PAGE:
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I get it, I just can’t explain it

2013/10/13

You’re reading my first post on my new education-focused blog.  I hope you enjoy it all, because I ended up writing a lot more than I had planned.

I’m writing with inspiration from an 8-week project being steered by MTBoS.  I’ve had a couple personal blogs over time, but this one will have a decidedly different focus.  I first discovered this project through Dan Meyer’s twitter feed.

Following with the prompt for this week, My first entry is going to discuss a favorite rich question from my class.

It’s my 6th year teaching.  It’s my 2nd year at my current school.  I feel more organized, more focused on my content, more in control of my classes, and like my kids are learning multitudes more than in any other year.  Part of it is the experience behind me.  Part of it is reaching a 2nd year at a school (only happened one other time so far) with prospects as certain as could be expected that this is the beginning of a beautiful relationship.

But quality learning requires more out of everyone.
It requires more effort out of the students.
It requires discipline on my part to know what questions I will and which questions I will NOT answer.
It requires quick thinking on my feet to help address and triage questions around the room when 6 to 9 groups are working on a problem.

This week all of my classes had an introduction to a process called reciprocal teaching.  In RT, groups of 3-4 students complete a small number of problems (so far no more than 4) in a period.  They are required to follow a procedure where they:
– CLARIFY what they do and do not understand
– PREDICT what they think the answer will be or what it will look like
– SOLVE using math operations and procedures (NB: this is usually the only process required by a math problem)
– SUMMARIZE their thinking and their math
– CONTEXTUALIZE the final answer

All of the writing requires complete sentences.  And it is D-I-double F-icult to extract the thinking at first.  During the first couple problems, I end up having a lot of conversations like this:

“Mr. Ratliff, can you tell me if this looks right?”
“Oh, Josh, I’d love to help you, but you haven’t written anything about what you do or don’t understand or made a prediction about the problem.”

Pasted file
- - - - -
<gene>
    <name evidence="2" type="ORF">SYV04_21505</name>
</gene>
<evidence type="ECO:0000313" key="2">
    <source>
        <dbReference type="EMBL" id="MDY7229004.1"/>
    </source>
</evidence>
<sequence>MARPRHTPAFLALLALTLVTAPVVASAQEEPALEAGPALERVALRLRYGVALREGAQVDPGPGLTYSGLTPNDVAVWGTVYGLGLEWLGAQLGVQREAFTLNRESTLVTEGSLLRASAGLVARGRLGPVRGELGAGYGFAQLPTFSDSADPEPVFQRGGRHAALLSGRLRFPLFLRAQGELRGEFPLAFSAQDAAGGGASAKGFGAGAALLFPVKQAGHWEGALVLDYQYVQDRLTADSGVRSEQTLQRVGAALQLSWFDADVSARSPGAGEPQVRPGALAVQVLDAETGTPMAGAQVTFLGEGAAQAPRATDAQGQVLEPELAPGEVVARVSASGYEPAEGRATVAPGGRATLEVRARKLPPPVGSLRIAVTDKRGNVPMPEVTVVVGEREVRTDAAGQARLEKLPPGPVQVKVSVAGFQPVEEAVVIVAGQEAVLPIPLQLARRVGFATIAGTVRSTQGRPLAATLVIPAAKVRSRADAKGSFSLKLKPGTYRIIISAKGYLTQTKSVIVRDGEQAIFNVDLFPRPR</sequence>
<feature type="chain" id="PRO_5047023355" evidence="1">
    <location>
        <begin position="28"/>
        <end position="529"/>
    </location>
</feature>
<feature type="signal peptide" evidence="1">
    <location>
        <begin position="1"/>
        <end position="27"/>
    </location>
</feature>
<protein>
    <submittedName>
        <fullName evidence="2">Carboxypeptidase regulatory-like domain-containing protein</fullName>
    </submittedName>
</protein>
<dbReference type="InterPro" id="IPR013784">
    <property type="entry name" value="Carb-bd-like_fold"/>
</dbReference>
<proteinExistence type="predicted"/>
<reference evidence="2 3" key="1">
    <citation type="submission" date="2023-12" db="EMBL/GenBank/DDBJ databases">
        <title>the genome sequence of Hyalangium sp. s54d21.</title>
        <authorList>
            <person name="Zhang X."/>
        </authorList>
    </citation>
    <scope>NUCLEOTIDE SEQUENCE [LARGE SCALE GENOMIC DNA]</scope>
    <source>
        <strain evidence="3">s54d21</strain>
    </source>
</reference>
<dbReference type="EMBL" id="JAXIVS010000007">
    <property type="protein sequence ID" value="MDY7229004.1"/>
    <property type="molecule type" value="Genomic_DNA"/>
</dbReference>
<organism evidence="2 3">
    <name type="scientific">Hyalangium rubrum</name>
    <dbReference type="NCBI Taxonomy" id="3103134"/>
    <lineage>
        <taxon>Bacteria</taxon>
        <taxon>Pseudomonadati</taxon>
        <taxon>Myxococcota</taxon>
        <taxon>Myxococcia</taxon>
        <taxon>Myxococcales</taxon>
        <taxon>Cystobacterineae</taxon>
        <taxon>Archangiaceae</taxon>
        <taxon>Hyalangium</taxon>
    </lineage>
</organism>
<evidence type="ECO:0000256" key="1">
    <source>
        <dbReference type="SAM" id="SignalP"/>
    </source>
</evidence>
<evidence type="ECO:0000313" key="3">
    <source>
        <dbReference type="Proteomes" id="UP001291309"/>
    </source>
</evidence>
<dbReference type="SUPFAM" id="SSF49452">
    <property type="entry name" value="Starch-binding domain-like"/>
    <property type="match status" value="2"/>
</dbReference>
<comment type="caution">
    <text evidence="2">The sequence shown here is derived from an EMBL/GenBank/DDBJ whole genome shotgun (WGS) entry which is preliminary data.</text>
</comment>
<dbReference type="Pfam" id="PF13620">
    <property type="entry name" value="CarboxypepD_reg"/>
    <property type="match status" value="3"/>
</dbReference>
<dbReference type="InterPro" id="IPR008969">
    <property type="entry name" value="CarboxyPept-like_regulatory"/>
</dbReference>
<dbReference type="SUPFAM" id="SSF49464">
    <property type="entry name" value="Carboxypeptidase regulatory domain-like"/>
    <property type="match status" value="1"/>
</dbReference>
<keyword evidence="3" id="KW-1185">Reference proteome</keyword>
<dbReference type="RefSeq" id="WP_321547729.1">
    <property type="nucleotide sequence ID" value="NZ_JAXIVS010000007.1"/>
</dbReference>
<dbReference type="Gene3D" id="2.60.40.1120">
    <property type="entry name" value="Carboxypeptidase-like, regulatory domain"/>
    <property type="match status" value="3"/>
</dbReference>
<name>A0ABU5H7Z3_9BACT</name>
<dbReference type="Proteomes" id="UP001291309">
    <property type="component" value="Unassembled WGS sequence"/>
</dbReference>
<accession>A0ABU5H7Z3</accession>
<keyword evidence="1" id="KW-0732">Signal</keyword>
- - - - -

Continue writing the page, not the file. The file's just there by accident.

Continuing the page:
“But I don’t need to do that.”
“Why not?”
“I already understand this.”
“Excellent!  How can you explain it to me?”

By this time I either get an explanation, which I ask them to put into writing, or I get something like “I can’t explain it, I just know it,” to which I reply “I’m not convinced.  Why don’t you visit with your group and I’ll come back by in a few minutes to see how you are all doing.  If you’re still stuck at that point, I’ll be glad to give you a couple pointers.”

A colleague at another high school with similar groupwork mentioned that he requires all group members to raise their hands before he will stop by.

Right before setting my Algebra 1 students loose on Day 2 with problems 3-6, I handed them back their problems from the previous day and then showed them these 6 examples from the previous day (students saw work from a different period).  The performance on Day 2 showed vast improvement even with more difficult problems.  FWIW, the respective scores of these 6 pages (out of 10) were 1, 1, 9, 9, 10, and 2.  Note that the math only constitutes 20% of the possible points.

I’m excited to hear about what you have to think about this, if you’ve used something similar, if you’re inspired to do so, or any constructive feedback you have about this sort of activity.

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2 Comments
  1. Howard permalink

    I love the layout of your worksheet. Gotta try me some of that.

  2. I also liked the layout of your worksheet and how it really helps to structure the students’ thinking.

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